12:50 PM
Terri Walker
Terri Walker

5 Steps to Successful Employee Social Media & Mobile Policies

Working in the banking industry presents unique challenges when it comes to confidentiality and compliance.

With the rise of mobile and social media within companies, between employees, and in general, employers need to be proactive about setting up policies to leverage the opportunities presented by increased connectivity and to avoid potential problems.

When preparing a social media and mobile communication policy for your employees, consider the following best practices.

Outline your company's goals with respect to the policy
Make sure employees understand why the policy exists. Use positive language and framing to tell employees that the policy exists for their own and the company's protection, and that it is not result of a lack of trust. Making the policy's implementation a positive experience will make employees more likely to want to comply.

Establish specific, easy-to-understand guidelines
As you draft your policy, use clear language that the average employee in your organization will understand. Cite specific examples of prohibited conduct to avoid confusion as to what constitutes unacceptable behavior. For instance, state how the policy is meant to prevent discrimination, harassment, and the disclosure of proprietary information. Similarly, provide examples of your company's preferred tone of voice and guidelines for grammar to ensure your employees represent the brand accordingly when talking about the company.

Images are worth 1,000 words
Employees may want to text images of the office to their friends, tag their colleagues in photos, or upload pictures of happy hour to their Twitter or Facebook account. Ensure that employees know which images are safe to share and which are not. Include visual examples of approved or unapproved images, and encourage employees to ask a manager if they are unsure whether an image can be shared. For example, some companies have strict policies about staff members appearing in bars or with a drink in hand while wearing the company logo.

Nothing is off the record
Remind employees that, in today's digital world, nothing is off the record. Anything from a tweet to a text can be shared in seconds. Even if employees' social profiles aren't linked to the company, an employee is always a representative of the company and therefore should not be sharing anything they wouldn't want an employer or client to see.

Be mindful of the National Labor Relations Act and other laws
Make sure that your policy does not violate the NLRA, the federal law that protects employees' right to engage in "concerted activities," including discussing the terms and conditions of their employment. For more information regarding the intersection of social media policies and NLRA rights, please see the National Labor Relations Board's most recent memos on the topic. Some states also prohibit employers from taking any sort of adverse action against employees for engaging in any legal conduct outside of work, so your policy should take into account any such laws that apply.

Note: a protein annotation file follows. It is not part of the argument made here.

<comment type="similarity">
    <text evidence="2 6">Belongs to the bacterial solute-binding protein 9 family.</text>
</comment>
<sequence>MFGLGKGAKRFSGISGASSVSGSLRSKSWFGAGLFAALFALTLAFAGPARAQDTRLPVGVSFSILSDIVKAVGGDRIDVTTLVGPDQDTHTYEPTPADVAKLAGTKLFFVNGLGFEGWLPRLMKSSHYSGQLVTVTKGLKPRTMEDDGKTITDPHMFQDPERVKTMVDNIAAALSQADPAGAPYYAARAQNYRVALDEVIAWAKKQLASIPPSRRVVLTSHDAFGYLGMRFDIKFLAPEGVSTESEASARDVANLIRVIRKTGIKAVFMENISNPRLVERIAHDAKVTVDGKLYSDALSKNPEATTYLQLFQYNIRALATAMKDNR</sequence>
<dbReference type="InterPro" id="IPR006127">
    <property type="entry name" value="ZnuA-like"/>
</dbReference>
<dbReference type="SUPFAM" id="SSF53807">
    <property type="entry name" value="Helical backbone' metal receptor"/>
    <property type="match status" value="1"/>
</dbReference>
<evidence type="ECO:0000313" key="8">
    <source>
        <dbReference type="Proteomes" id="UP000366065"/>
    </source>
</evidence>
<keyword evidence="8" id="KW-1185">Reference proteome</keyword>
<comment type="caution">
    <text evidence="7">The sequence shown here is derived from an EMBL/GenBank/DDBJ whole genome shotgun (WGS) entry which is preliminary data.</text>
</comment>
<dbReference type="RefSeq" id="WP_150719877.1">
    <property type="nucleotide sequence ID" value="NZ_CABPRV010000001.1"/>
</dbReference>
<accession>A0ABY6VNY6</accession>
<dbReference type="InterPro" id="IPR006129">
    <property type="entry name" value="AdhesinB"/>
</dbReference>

As with any procedural task, developing a social media and mobile policy can prove daunting. If you're uncertain of where to begin, seek advice from your HR team or an HR consultant. To ensure your policy falls within the lines of established laws, including the NLRA, seek counsel from an experienced labor and employment attorney.

An effective social media and mobile policy not only will set expectations but also will encourage your employees to contribute to the success and positive reputation of the company.


[Join the Women in Technology Panel & Luncheon at Interop on Wednesday, October 1. How different are IT career paths and opportunities for men and women in 2014? Join your peers for an open forum discussing how to advance in an IT organization, keep your skills sharp, and build a mentoring network.]

Terri Walker joined TriNet in 2006 and has 20+ years of human resources experience. She is a strategic, dynamic, accomplished leader and a human capital and organizational consultant with excellent problem solving and management skills. She has demonstrated success developing ... View Full Bio

Comment  | 
Print  | 
More Insights
Threaded  |  Newest First  |  Oldest First
User Rank: Author
9/17/2014 | 12:54:47 PM
Share with care
This advice is applicable not only to banks but any organization involved in social media, especially those that are just starting to work with social platforms. I like your second point - citing specific examples and writing in clear language help to ensure that employees understand, and stick to, a social policy. 
User Rank: Author
9/18/2014 | 12:48:46 PM
Positive Reincforcement
I like your first point here. These kinds of policies can easily devolve into "don't lists." That doesn't really inspire employees to follow the policies. If they understand the benefits, and realize that they are doing a good thing for themselves and their coworkers by following the policies, then that would definitnely work much better.
Nathan Golia
Nathan Golia,
User Rank: Author
9/18/2014 | 4:52:28 PM
Every time I'm about to post an image online, I scour it for something embarassing or sensitive. It's amazing how much content gets posted each day to the web that goes viral due to some minute detail or another.
Register for Bank Systems & Technology Newsletters
White Papers
Current Issue
Bank Systems & Technology
BS&T's 2014 Elite 8 executives are leading their banks to success, whether it involves leveraging the cloud, modernizing core systems, or transforming into digital enterprises.
Bank Systems & Technology Radio
Archived Audio Interviews
Join Bank Systems & Technology Associate Editor Bryan Yurcan, and guests Karen Massey and Jerry Silva from IDC Financial Insights, for a conversation about the firm's 11th annual FinTech rankings.